Meat Alternatives

 

What are meat alternatives? 

So you’ve decided you want to try give vegetarianism or veganism a try. Whether it be for animal welfare, health or environmental concerns there’s a range of alternatives to using animal meat in your cooking. 

Known as “mock meat”, “meat alternatives” or “meat analogues”, the demand for these products is set to become a $5.17 billion industry by 2020 (according to a report  from Markets and Markets). The Asia Pacific market looking to have the most growth as people become more aware of the issues surrounding health and livestock farming. Mock meat is usually made from soya or a product called seitan which is made from wheat gluten. You can find alternatives for beef, pork, chicken, lamb, and seafood in a variety of shapes and sizes - sausages, burgers, nuggets, cutlets, fillets and even shaped as the products you enjoy if you want to make it as realistic as possible. In Sri Lanka there are many options if you wish to replace the meat with a plant based ones. 

  • Supersun - This brand makes a range of frozen products such as “fish” nuggets and hot dogs. Vegans will need to check the ingredients though, most of the products contain cows milk protein but there are vegan versions made with a soy milk protein.  Just fry up with a little oil and use as you would the meat version. 

 

  • Packeted Soya Meat - Sri Lanka is fantastic for its diverse array of soya meat, which is made from TVP (textured vegetable protein, basically a dehydrated soy flour based product).  The instructions are on the box but basically you rehydrate it in water or vegetable stock until it’s absorbed the liquid. You can then add the flavor sachet that comes with the product (these are usually full of nasty additives though) or instead you could cook with your own fresh herbs and spices such as roasted chilli, garlic and soya sauce.. Once you have the marinated soy meat you can then use it to make short eats, in sandwiches, pasta sauces, curries, noodles or eat with rice and a side of luna miris. 

 

  • Mili Mock Duck - There’s canned mock duck made out of seitan available in the international sections of the supermarket here in Sri Lanka. It’s great to use in a laksa or Chinese inspired dishes.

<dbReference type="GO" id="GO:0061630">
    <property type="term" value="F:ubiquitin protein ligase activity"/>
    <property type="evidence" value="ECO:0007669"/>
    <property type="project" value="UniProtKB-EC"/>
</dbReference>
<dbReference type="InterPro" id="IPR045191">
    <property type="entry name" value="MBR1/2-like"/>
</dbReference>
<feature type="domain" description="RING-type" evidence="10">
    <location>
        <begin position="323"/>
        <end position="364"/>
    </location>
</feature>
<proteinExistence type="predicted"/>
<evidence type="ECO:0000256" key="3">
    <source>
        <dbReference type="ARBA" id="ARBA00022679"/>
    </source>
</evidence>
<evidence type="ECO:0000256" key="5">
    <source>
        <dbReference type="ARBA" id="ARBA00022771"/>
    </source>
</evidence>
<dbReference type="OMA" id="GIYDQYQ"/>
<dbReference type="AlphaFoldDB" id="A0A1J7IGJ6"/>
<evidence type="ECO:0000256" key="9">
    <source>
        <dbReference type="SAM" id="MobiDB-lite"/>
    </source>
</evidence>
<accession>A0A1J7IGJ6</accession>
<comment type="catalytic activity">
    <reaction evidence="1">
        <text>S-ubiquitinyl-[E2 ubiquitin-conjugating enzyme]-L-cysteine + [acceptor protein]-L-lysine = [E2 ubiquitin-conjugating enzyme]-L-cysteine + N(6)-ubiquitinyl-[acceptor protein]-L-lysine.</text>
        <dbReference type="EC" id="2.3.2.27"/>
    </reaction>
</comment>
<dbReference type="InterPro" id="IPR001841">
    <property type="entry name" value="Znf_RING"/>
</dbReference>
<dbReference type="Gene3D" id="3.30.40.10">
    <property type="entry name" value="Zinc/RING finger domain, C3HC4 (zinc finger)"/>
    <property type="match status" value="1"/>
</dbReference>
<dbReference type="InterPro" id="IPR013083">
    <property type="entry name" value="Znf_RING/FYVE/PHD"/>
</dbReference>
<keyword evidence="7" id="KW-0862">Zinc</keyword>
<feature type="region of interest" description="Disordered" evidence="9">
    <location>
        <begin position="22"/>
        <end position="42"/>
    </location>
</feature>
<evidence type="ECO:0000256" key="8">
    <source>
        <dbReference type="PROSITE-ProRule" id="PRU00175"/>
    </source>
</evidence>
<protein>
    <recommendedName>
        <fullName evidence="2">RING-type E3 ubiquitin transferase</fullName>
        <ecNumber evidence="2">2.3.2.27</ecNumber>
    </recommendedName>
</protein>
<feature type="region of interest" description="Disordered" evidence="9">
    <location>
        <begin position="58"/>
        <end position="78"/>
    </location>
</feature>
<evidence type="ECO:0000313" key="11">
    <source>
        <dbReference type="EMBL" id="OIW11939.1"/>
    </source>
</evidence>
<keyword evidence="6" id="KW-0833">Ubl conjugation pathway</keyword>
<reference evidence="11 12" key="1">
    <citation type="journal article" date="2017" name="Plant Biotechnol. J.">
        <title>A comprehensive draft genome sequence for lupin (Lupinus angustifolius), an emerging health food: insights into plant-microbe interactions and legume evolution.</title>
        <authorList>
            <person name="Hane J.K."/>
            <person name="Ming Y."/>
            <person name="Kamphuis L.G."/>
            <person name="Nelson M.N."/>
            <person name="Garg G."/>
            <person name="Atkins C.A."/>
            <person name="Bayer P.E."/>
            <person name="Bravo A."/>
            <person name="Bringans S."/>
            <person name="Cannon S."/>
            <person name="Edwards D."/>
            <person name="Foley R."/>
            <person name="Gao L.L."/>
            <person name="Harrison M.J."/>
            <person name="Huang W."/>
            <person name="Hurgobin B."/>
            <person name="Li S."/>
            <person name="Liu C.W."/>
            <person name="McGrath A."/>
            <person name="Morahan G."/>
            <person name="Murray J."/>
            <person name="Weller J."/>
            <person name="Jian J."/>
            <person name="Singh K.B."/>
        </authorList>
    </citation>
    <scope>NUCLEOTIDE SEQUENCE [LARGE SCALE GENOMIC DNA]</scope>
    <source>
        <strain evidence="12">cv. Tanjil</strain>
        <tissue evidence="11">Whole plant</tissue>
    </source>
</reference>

• Lentils - If you want to more away from such a processed food you can use regular lentils (or gram) in replace of meat in dishes, especially things like pasta. Soak the lentils and cook in a tomato based sauce with herbs and spices for a super healthy alternative. 

What are the benefits of switching to a plant based options? 

  • It’s high in protein - The Lanka Soy Minced Mix is a 70 gram pack has about 33g of protein. According to Harvard Medical School, the Recommended Dietary Allowance (RDA) for protein is a 0.8 grams of protein per kilogram of body weight. For example, I weigh 50kg so I need roughly 40g a day which is easily achieved. 

 

  • It’s low in fat and doesn’t contain cholesterol. 

 

  • It’s cheaper! - You can find varieties starting at 35 rupees right up to 500 rupees depending on your budget. 

 

  • It’s better for the environment. Soya and wheat are easy crop to grow and use less water to produce than the farming of animals. 

 

  • You’ll save animals! - The average person eats roughly 10 animals (including sea animals) a month, by leaving them off the table in replace of a mock meat you’ll earn some good karma by leaving our furry friends off your plate. 

There are so many delicious recipes online, why don’t you try a meat-free meal today?

ABOUT THE AUTHOR

Catherine Douglas

An Australian expat writer that has lived in Colombo for many years. A passionate animal rights and environmental activist, she is well known in Colombo for bothering restaurant owners on social media about having vegan options and not using plastic bags.

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